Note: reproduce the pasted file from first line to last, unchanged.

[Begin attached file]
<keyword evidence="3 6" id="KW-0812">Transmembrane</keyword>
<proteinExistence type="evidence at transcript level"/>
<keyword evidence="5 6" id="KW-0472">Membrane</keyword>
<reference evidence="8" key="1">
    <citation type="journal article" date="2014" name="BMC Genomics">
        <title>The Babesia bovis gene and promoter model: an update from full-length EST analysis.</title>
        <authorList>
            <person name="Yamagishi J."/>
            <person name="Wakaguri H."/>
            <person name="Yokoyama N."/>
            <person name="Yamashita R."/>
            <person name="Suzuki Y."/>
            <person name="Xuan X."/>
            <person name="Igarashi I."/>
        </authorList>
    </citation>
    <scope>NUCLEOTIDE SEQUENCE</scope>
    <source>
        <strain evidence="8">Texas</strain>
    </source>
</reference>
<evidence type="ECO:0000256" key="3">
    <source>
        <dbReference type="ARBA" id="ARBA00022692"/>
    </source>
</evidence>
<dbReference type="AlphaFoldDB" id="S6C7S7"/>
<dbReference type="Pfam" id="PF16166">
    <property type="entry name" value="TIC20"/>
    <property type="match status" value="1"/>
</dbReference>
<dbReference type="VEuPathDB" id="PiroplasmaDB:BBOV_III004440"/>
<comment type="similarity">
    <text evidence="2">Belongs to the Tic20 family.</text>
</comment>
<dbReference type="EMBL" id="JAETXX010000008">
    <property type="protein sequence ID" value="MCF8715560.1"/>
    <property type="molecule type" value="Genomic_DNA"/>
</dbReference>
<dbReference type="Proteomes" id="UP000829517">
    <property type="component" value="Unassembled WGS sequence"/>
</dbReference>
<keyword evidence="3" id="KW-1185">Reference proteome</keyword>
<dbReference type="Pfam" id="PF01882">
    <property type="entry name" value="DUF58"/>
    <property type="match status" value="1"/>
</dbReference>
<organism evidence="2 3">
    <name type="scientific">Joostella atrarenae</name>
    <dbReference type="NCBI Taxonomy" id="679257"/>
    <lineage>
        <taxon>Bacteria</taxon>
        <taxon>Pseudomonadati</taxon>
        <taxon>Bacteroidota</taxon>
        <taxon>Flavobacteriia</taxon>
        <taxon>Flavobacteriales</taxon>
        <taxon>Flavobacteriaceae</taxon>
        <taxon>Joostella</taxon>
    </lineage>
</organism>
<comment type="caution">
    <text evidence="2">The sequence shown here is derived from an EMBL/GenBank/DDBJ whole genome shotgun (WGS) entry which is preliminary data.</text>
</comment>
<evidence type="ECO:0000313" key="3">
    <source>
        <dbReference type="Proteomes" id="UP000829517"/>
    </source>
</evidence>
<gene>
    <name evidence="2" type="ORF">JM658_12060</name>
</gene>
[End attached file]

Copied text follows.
<keyword evidence="3 6" id="KW-0812">Transmembrane</keyword>
<proteinExistence type="evidence at transcript level"/>
<keyword evidence="5 6" id="KW-0472">Membrane</keyword>
<reference evidence="8" key="1">
    <citation type="journal article" date="2014" name="BMC Genomics">
        <title>The Babesia bovis gene and promoter model: an update from full-length EST analysis.</title>
        <authorList>
            <person name="Yamagishi J."/>
            <person name="Wakaguri H."/>
            <person name="Yokoyama N."/>
            <person name="Yamashita R."/>
            <person name="Suzuki Y."/>
            <person name="Xuan X."/>
            <person name="Igarashi I."/>
        </authorList>
    </citation>
    <scope>NUCLEOTIDE SEQUENCE</scope>
    <source>
        <strain evidence="8">Texas</strain>
    </source>
</reference>
<evidence type="ECO:0000256" key="3">
    <source>
        <dbReference type="ARBA" id="ARBA00022692"/>
    </source>
</evidence>
<dbReference type="AlphaFoldDB" id="S6C7S7"/>
<dbReference type="Pfam" id="PF16166">
    <property type="entry name" value="TIC20"/>
    <property type="match status" value="1"/>
</dbReference>
<dbReference type="VEuPathDB" id="PiroplasmaDB:BBOV_III004440"/>
<comment type="similarity">
    <text evidence="2">Belongs to the Tic20 family.</text>
</comment>
<dbReference type="EMBL" id="JAETXX010000008">
    <property type="protein sequence ID" value="MCF8715560.1"/>
    <property type="molecule type" value="Genomic_DNA"/>
</dbReference>
<dbReference type="Proteomes" id="UP000829517">
    <property type="component" value="Unassembled WGS sequence"/>
</dbReference>
<keyword evidence="3" id="KW-1185">Reference proteome</keyword>
<dbReference type="Pfam" id="PF01882">
    <property type="entry name" value="DUF58"/>
    <property type="match status" value="1"/>
</dbReference>
<organism evidence="2 3">
    <name type="scientific">Joostella atrarenae</name>
    <dbReference type="NCBI Taxonomy" id="679257"/>
    <lineage>
        <taxon>Bacteria</taxon>
        <taxon>Pseudomonadati</taxon>
        <taxon>Bacteroidota</taxon>
        <taxon>Flavobacteriia</taxon>
        <taxon>Flavobacteriales</taxon>
        <taxon>Flavobacteriaceae</taxon>
        <taxon>Joostella</taxon>
    </lineage>
</organism>
<comment type="caution">
    <text evidence="2">The sequence shown here is derived from an EMBL/GenBank/DDBJ whole genome shotgun (WGS) entry which is preliminary data.</text>
</comment>
<evidence type="ECO:0000313" key="3">
    <source>
        <dbReference type="Proteomes" id="UP000829517"/>
    </source>
</evidence>
<gene>
    <name evidence="2" type="ORF">JM658_12060</name>
</gene>